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Narrator: Accessible personal digital assistants commonly referred to as PDAs are versatile and portable. They can serve many purposes for people who are blind or visually impaired: The model shown in this scene can function as a word processor to take notes and create documents; as an address book to keep track of contacts; as a calendar to manage appointments; and as a calculator. They can also be used to check e-mail, browse the Internet and even obtain traveling directions through the use of an optional GPS feature.
There are many different brands of PDAs and they all perform similar functions. The models shown here are just a sample of the variety of models available. The main difference between them is the way in which the user enters and accesses information. The user can enter information through a standard QWERTY keyboard or a braille keyboard with six or eight keys and a space bar. Accessible PDAs have a synthesized speech function that allows the user to hear spoken information.
Sample of synthesized speech: "Literacy, the ability to read and write is vital to a successful education, career and uality of life in today's world."
Some PDAs also provide tactile access through a refreshable braille display. The user enters information and control commands through a braille keyboard, using the machine's six braille keys and the spacebar. The user can then review or accesses the information through the synthetic speech output.
Sample of synthesized speech: "Please pick me up as soon as possible."
The refreshable braille found on some PDAs is produced by a series of plastic pins, each of which represents a dot in a braille cell. Combinations of pins are raised or lowered to form braille character. This particular PDA has 32 cells. Once the user has read all 32 characters on the display an advance key can be pressed that brings up the next 32 characters of information.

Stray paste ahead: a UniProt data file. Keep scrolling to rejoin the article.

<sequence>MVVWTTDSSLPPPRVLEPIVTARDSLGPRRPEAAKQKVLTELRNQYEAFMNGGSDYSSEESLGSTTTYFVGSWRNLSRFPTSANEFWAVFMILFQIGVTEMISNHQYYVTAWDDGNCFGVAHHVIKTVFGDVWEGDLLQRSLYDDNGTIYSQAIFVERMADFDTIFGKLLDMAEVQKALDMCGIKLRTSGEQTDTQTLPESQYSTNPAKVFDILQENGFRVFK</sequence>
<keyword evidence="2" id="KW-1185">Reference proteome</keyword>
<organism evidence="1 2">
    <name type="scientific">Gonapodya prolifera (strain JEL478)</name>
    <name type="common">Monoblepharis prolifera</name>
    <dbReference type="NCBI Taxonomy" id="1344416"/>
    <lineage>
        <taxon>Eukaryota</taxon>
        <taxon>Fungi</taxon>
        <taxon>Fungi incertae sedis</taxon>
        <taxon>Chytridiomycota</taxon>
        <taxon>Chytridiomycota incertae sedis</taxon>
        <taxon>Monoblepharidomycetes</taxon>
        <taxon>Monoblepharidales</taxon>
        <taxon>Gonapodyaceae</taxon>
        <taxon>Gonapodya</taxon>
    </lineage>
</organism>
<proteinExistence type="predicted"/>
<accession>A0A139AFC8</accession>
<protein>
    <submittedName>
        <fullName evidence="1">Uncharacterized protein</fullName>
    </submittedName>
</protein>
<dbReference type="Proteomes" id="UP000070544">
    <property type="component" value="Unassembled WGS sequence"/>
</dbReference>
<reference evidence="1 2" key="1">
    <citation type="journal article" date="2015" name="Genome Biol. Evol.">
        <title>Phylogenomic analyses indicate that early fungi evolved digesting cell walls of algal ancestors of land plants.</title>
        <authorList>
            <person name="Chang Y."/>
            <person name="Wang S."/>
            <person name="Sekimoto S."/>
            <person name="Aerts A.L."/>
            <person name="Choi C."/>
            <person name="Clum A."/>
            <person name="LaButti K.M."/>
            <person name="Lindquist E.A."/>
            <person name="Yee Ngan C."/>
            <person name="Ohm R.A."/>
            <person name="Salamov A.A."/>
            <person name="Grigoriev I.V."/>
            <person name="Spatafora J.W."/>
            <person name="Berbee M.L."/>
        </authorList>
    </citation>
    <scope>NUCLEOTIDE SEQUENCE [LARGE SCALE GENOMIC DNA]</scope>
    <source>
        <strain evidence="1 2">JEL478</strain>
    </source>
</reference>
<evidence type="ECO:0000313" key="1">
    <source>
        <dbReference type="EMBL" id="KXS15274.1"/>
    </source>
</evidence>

Unlike the other PDAs, this machine runs the Microsoft Windows CE operating system. This provides users with additional capabilities, such as the creation of Microsoft Word documents, sending and receiving e-mail, and browsing the Internet.
Users can also attach an optional GPS receiver to provide navigational information that will enable them to find local points of interest. These PDAs are between nine and twelve inches long, six to eight inches deep and between one and a half and two inches high. They weigh around two to four pounds and they're built to travel.
This model performs the same functions as the previous one, but has a standard QWERTY keyboard in place of the braille keyboard. This type of PDA is used mainly by people who are visually impaired but not fluent writers of braille.
The portability of these PDAs enables users to be effective while out and about. Wherever they are, they can access information, enter and retrieve notes, keep track of appointments, search an address book for phone numbers or use the calculator to perform basic and scientific functions.
A PDA is equally useful for taking notes in a classroom, or simply managing personal information such as travel informations.
These devices range in price from $1,500 to $6,000 depending on what features the models offer and whether or not they include refreshable braille displays. Many people who are blind or visually impaired rely on the wide range of capabilities offered by accessible PDAs.